Territorial disputes in the South China Sea involve both island and maritime claims among several sovereign states within the region, namely Brunei, the People’s Republic of China, Taiwan, Malaysia, the Philippines, and Vietnam. There are disputes concerning both the Spratly and the Paracel islands, as well as maritime boundaries in the Gulf of Tonkin and elsewhere. There is a further dispute in the waters near the Indonesian Natuna Islands. The interests of different nations include acquiring fishing areas around the two archipelagos; the potential exploitation of suspected crude oil and natural gas under the waters of various parts of the South China Sea; and the strategic control of important shipping lanes.
Shangri-La Dialogue serves as the “Track One” exchange forum on the security issues surrounding Asia-Pacific region including Territorial disputes in the South China Sea. Council for Security Cooperation in the Asia Pacific is the “Track Two” dialogue on security issues of Asia-Pacific.
In February 2016, President Obama initiated the “U.S.-ASEAN Summit” at Sunnylands for closer engagement with ASEAN, The territorial disputes in the South China Sea was a major topic, but its joint statement, the “Sunnylands Declaration” did not name the South China Sea, instead calling for “respect of each nation’s sovereignty and for international law”. Analysts believe it indicate divides in the grouping on the approach in responding to China’s maritime strategy.
The area may be rich in oil and natural gas deposits; however, the estimates are highly varied. The Ministry of Geological Resources and Mining of the People’s Republic of China estimate that the South China Sea may contain 17.7 billion tons of crude oil (compared to Kuwait with 13 billion tons). In the years following the announcement by the ministry, the claims regarding the South China Sea islands intensified. However, other sources claim that the proven reserve of oil in the South China Sea may only be 7.5 billion barrels, or about 1.1 billion tons. According to the US Energy Information Administration (EIA)’s profile of the South China Sea region, a US Geological Survey estimate puts the region’s discovered and undiscovered oil reserves at 11 billion barrels, as opposed to a Chinese figure of 125 billion barrels. The same EIA report also points to the wide variety of natural gas resource estimations, ranging from 190 trillion cubic feet to 500 trillion cubic feet, likely located
in the contested Reed Bank".
The Philippines began exploring the areas west of Palawan for oil in 1970. Exploration in the area began in Reed Bank/Tablemount. in 1976, gas was discovered following the drilling of a well. However, China’s complaints halted the exploration. On 27 March 1984, the first Philippine oil company discovered an oil field off Palawan, which is an island province bordering the South China Sea and the Sulu Sea. These oil fields supply 15% of annual oil consumption in the Philippines. The nine-dotted line was originally an “eleven-dotted-line,” first indicated by the then Kuomintang government of the Republic of China in 1947, for its claims to the South China Sea. After, the Communist Party of China took over mainland China and formed the People’s Republic of China in 1949. The line was adopted and revised to nine as endorsed by Zhou Enlai.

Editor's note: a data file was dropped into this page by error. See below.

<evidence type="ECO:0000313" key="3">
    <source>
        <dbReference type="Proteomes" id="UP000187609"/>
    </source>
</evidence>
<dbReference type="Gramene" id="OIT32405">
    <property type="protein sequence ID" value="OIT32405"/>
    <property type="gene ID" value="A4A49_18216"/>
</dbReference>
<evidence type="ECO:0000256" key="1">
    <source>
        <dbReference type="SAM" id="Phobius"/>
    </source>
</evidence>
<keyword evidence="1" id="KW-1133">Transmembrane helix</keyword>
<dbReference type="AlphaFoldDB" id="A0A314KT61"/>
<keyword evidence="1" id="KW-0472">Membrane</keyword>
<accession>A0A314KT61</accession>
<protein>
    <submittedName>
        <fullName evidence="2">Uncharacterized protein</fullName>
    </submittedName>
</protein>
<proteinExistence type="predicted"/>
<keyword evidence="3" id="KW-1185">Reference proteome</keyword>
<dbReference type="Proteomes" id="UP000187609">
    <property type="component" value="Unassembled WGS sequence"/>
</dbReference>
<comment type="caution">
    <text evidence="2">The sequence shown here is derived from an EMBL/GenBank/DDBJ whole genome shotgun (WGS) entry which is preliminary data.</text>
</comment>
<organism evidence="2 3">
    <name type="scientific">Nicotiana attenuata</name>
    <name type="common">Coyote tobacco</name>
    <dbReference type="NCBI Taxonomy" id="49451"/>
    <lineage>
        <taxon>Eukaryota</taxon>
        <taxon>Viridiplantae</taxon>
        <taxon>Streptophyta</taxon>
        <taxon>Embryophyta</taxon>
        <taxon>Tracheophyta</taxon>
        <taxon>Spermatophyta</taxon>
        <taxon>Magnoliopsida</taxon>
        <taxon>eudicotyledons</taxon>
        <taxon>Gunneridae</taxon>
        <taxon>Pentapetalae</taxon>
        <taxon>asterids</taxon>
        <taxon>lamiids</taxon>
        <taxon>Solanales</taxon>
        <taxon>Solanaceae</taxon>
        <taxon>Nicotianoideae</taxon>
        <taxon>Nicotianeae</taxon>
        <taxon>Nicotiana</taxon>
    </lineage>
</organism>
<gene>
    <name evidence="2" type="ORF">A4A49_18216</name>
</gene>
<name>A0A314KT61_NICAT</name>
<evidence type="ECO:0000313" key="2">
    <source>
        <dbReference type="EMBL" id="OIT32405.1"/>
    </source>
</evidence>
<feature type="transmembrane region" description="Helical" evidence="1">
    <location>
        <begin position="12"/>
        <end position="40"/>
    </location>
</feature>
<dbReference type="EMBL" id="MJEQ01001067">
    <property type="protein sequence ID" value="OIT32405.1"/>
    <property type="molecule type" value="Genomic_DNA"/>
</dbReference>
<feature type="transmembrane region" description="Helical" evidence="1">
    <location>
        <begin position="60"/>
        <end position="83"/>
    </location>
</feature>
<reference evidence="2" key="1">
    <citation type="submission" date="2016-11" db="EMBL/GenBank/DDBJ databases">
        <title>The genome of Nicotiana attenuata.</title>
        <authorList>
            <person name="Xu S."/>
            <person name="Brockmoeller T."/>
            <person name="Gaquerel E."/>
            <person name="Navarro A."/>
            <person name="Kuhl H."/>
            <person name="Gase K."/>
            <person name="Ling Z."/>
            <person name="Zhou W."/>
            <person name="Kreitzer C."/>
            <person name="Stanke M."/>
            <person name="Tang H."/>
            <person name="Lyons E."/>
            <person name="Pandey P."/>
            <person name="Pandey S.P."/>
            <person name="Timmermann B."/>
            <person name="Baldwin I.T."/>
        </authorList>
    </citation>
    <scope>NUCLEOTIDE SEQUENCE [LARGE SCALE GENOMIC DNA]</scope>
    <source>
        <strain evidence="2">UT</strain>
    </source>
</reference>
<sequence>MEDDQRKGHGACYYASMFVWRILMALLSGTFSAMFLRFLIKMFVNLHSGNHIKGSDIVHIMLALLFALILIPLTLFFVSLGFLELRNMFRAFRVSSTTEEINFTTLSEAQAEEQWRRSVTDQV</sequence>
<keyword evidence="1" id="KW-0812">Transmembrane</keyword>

Vietnam and Japan reached an agreement early in 1978 on the development of oil in the South China Sea. As of 2012, Vietnam had concluded some 60 oil and gas exploration and production contracts with various foreign companies. In 1986, the “White Tiger” oil field in the South China Sea came into operation, producing over 2,000 tons of crude oil per year, followed by the “The Bear” and “Dragon” oil fields. As of 2011, Vietnam was the sixth-largest oil producer in the Asia-Pacific region although the country is now a net oil importer; in 2009 while petroleum accounted for 14 percent of government income, this was down from 24 percent in 2004.
The position of China on its maritime claims based on UNCLOS and history has been ambiguous, particularly with the nine dash line map. For example, in its notes verbales in 2011, the first phrase stated that China has undisputed sovereignty over the islands and the adjacent waters, suggesting China is claiming sovereignty over its territorial waters, a position consistent with UNCLOS. However, the second phrase in its notes verbales stated that China enjoys sovereign rights and jurisdiction over the relevant waters along with the seabed and subsoil contained in this region, suggesting that China is claiming sovereignty over all of the maritime space (includes all the geographic features and the waters within the nine dash line). The third phrase indicates support for basing their claims on historical basis as well. Recently in its notes verbales in 2011, China has explicitly stated that it claims the territorial waters and all of the islands in which each island has its own exclusive economic zone and continental shelf. A major problem with this claim is that it fails to distinguish between geographic features considered as “islands” or “rocks” under UNCLOS. The vast majority of international legal experts have concluded that China’s claims based on historical claims is invalid. Many ambiguities arise from the notion of historical claims as a basis for claiming sovereignty and is inherently ambiguous.